P.G. Wodehouse: A Life in Letters
Katherine A. Powers tracks the creator of Bertie Wooster and Jeeves through his correspondence.
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That last sentence sets forth the essential Wodehouse, the man whose overriding impulse was to defuse distressing matters with humor, in this case Hitler. Moreover, the passage as a whole displays the insistently irenic, not to say deluded, disposition that led him and his wife to stay on in their house in France even as German troops were crossing the French border. This, in turn, resulted in the fifty-nine-year-old Wodehouse being interned as an enemy civilian, out of which sprang the great misstep of his life: the notorious broadcasts from Berlin in the summer of 1941, aimed at America and disseminated in Britain, and where, once again, he turned to humor for deliverance.Skip to next paragraph
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It is abundantly clear from the letters just how oblivious Wodehouse had been to the implications of broadcasting under the auspices of an enemy power, and to how off-key his insouciance would sound to American listeners whose sympathies lay with England, to say nothing of the impression it would make on the English themselves, reeling from the Blitz. In light of what is to come, it is genuinely painful to read his telegram telling his pal actress Maureen O' Sullivan in America to "LISTEN IN TONIGHT…6.00 PM PACIFIC TIME." Though Wodehouse later admitted widely -- including in a letter to the Home Secretary -- that "it was criminally foolish of me to speak on the German radio," it is clear that he never saw the crime in making light of his captivity, believing that it was a demonstration of English doughtiness in the face of adversity.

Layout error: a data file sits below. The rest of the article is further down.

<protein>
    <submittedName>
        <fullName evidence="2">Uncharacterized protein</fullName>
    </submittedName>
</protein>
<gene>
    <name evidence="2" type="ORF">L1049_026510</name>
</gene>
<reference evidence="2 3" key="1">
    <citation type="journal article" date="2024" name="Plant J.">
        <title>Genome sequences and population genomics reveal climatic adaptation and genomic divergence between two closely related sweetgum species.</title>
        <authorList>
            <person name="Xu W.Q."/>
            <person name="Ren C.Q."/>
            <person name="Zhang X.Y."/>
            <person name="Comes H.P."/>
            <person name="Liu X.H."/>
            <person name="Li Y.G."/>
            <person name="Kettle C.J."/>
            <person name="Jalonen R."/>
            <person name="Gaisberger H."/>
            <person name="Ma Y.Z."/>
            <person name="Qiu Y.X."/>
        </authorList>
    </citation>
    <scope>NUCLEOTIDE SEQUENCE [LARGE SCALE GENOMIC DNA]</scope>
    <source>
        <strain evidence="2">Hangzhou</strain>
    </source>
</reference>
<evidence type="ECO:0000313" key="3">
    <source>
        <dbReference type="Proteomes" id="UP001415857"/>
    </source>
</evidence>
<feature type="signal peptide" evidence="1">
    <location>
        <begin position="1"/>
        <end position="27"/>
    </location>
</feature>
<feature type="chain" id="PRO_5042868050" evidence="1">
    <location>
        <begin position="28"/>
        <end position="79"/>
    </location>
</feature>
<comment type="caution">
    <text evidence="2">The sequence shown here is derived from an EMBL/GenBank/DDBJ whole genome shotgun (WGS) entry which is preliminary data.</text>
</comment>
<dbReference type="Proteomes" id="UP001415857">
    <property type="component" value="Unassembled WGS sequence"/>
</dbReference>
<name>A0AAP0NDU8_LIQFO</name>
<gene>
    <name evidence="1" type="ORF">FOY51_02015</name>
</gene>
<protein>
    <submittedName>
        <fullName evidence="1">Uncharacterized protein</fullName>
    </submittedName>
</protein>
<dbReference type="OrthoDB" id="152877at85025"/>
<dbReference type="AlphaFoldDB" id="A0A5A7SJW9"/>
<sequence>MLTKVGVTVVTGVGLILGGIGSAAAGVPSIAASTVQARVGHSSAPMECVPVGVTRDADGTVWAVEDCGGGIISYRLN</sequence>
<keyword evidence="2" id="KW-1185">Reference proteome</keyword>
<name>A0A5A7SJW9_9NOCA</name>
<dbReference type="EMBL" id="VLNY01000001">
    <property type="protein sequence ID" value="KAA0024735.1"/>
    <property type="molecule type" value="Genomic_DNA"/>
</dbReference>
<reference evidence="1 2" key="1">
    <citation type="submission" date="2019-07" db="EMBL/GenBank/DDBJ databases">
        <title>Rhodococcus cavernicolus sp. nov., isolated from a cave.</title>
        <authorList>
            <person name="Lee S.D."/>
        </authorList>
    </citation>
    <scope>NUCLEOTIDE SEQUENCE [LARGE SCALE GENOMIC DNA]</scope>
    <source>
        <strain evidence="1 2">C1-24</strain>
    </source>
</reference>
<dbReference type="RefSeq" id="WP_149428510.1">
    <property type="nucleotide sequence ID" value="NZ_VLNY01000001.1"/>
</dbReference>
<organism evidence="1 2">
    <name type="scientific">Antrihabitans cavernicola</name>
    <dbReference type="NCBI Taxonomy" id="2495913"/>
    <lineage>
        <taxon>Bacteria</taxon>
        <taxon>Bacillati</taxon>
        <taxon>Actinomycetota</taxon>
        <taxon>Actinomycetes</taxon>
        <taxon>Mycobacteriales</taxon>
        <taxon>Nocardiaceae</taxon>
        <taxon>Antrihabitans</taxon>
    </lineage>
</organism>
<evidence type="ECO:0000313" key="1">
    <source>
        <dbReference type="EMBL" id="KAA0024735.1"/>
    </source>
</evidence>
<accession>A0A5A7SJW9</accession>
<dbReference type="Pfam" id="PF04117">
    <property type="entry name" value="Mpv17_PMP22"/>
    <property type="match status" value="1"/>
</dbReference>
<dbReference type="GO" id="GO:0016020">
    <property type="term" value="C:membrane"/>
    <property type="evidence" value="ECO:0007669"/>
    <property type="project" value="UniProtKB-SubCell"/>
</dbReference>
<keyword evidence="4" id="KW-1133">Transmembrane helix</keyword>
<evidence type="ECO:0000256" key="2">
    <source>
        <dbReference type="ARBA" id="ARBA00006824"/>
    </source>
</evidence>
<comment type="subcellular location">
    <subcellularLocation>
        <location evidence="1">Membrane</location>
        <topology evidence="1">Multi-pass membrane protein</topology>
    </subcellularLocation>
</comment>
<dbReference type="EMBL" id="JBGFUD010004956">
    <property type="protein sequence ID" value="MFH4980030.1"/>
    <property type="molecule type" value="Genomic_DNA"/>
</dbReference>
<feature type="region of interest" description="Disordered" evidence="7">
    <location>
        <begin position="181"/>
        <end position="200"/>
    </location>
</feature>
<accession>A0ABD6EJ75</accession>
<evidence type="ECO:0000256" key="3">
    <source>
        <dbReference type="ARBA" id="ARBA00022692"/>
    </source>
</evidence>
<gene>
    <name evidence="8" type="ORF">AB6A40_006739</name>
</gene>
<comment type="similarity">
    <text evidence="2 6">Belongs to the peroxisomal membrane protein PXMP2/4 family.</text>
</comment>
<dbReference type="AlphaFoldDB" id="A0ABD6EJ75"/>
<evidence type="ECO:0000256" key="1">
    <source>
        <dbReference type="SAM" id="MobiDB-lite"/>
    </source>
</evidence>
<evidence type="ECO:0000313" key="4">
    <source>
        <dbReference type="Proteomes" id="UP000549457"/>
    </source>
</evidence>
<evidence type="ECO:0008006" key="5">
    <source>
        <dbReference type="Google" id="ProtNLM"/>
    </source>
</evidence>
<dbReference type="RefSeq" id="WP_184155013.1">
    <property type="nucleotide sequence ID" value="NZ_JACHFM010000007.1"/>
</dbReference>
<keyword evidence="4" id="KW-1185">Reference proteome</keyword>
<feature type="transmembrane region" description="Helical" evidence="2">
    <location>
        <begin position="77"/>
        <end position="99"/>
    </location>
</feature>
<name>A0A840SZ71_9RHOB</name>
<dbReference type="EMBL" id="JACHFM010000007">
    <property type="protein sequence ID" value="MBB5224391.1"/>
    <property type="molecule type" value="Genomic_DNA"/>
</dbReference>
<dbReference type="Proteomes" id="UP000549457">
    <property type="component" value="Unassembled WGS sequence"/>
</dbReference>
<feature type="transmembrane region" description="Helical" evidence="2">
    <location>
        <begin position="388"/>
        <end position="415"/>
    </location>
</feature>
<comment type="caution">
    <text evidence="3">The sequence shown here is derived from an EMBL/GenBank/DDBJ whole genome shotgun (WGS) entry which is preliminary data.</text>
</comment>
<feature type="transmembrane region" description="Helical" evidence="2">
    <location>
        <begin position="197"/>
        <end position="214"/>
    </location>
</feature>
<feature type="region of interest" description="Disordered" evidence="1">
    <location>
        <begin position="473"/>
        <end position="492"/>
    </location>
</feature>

Rumblings over the broadcasts went on for years and continue to erupt even in our own time. Wodehouse never returned to England, at first because of the threat of being tried for treason and later, it seems, out of chagrin and a reluctance to have the whole sorry business rehashed yet again. He remained wounded, and his letters begin to show a new tartness, including toward a couple of men who had determinedly stuck in the goad: Winston Churchill ("One of the few really unpleasant personalities I've come across") and A. A. Milne ("A most satisfactory review of A. A. M.'s "Chloe Marr" in the Daily Mail. In case you missed it, it said that is was the silliest book of the year.")
Prominent in the letters is Wodehouse's happy marriage, though, as the alert reader easily gathers, the wife of his bosom -- high-strung, exacting, and extravagant -- would not be every man's ideal. For Wodehouse, mention of personal sexual matters would, of course, be "out of the Q" as Bertie Wooster would put it; still most students of Wodehouse agree that sex seems to have had little place in that union or hardly anywhere else in his life. (In one letter he does mention having had "the clap" in earlier days, but one senses more swagger here than biographical detail.). Ethel's appeal would seem to have lain in her organizational powers, vigilance over his privacy, and companionship. She kept him happy, something we really do believe of this buttoned-up, routine-loving counter of blessings. Furthermore – and, not insignificantly – Ethel also provided Wodehouse with a readymade daughter, Leonora, with whom he formed a strong, loving relationship, as is clear from his many letters to and about her.